Jeremy Scrivens writes about the importance of being authentic on social media. I get what he means, but the language is flawed.
From what I understand authenticity is tailor-made for our modern context, an affectation epitomized by a Coke commercial or a ripped pair of jeans. Similar to early modernist painters’ preoccupation with primitivism, authenticity is really about rich people acting poor and educated people acting unschooled. (Primitivism is to race what authenticity is to class.) An essential mechanism of our modern human condition, authenticity involves projecting our insecurities onto others and then superficially appropriating that power back in a way we can better control. It’s all bogus, hinging on the fallacy of essentialism. Authenticity is our modern mechanism for disguising our fear that we are hollow inside, that we are somehow inauthentic. Authenticity is a cultural machine for blackboxing our own sense of hollowness.
Socially, authenticity is also about how we build trust with each other. It’s the art of looking like a real person. I actually like Scrivens’ idea of Becoming Social workshops aimed at helping people build an identity for themselves on social media. I think I get what he is getting at, and it is a needed thing. For many of us, projecting ourselves into a virtual, social space does not feel at all natural or easy. Many of us could benefit from a bit of coaching. But I cringe at his focus on authenticity. In this world of faking it ‘til we make it, it feels as if we are all just projecting and coopting, coding our insecurities into social signs through which to negotiate status. It’s hollow.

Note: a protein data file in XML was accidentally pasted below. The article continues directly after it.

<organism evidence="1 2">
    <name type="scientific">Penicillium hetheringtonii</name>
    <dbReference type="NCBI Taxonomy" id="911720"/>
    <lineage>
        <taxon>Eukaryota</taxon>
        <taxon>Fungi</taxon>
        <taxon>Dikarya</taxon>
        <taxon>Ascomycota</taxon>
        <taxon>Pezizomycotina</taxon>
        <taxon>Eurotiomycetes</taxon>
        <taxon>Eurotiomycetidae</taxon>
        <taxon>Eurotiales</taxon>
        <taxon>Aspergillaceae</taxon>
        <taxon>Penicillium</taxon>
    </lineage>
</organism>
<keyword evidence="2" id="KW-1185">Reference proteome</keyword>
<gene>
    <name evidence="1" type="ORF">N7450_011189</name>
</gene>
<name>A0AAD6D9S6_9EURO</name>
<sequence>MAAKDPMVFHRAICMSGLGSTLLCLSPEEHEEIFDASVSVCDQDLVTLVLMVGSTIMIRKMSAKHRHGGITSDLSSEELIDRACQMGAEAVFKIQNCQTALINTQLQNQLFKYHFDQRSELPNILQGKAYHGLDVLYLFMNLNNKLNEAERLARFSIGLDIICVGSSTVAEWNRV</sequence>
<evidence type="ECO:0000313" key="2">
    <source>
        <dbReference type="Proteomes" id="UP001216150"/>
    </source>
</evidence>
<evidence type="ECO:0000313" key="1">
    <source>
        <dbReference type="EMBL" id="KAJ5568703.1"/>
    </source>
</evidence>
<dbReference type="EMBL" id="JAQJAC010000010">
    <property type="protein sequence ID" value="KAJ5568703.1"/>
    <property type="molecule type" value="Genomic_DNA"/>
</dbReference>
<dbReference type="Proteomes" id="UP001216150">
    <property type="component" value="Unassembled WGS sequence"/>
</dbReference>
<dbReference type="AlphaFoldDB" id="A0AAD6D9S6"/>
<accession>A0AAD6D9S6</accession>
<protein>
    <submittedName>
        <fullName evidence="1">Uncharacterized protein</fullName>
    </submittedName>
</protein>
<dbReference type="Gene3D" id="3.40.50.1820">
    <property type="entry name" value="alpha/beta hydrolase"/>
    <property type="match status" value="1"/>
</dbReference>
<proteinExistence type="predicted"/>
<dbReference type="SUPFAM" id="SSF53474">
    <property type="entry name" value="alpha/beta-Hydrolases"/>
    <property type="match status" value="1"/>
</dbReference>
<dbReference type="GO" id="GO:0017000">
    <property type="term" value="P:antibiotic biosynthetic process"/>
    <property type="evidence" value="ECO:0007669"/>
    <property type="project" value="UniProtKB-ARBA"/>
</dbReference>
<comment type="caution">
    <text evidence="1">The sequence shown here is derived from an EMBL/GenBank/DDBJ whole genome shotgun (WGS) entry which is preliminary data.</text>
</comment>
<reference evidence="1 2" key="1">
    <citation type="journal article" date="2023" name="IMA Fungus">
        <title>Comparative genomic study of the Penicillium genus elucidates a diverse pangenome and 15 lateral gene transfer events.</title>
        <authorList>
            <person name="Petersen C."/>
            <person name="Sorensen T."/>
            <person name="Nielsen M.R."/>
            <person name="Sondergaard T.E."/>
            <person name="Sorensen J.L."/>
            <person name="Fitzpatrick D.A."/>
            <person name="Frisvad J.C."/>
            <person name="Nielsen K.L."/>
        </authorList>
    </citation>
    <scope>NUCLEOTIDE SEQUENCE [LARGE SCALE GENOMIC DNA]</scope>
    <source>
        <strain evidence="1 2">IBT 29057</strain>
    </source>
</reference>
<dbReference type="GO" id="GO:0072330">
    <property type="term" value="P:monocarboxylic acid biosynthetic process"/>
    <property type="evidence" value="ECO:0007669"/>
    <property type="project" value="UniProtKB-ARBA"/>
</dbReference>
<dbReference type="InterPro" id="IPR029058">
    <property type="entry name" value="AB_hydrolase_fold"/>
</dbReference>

But therein is the beautiful paradox. Culture is this dance of innovating and inventing new ways to be real. We project meaning into objects and through them we negotiate with each other about who we think we are. My main objection to framing this coaching around us trying to be authentic is that it feeds into the insecurity that is at the root of consumerism. I don’t care about your ripped jeans and your retro designs. Let’s break out from the ticky-tacky boxes that have been allotted to us by corporate social media. I’m not interested in home decorating tips to make these cells feel more authentic. I want to breathe and I want to feel your breath.
Jenna Abrams did a credible job of seeming authentic. I’m more interested in how Putin expresses himself on social media, and Trump, and Zuck. We need to be looking at the whole system. We need to invent ways of connecting in this world. Get online, sure, but don’t get in line. We need to coach people to break out. The world needs a new way of organizing, yes. But more than that we need a new way of constructing our identities. Authenticity is not the place to start.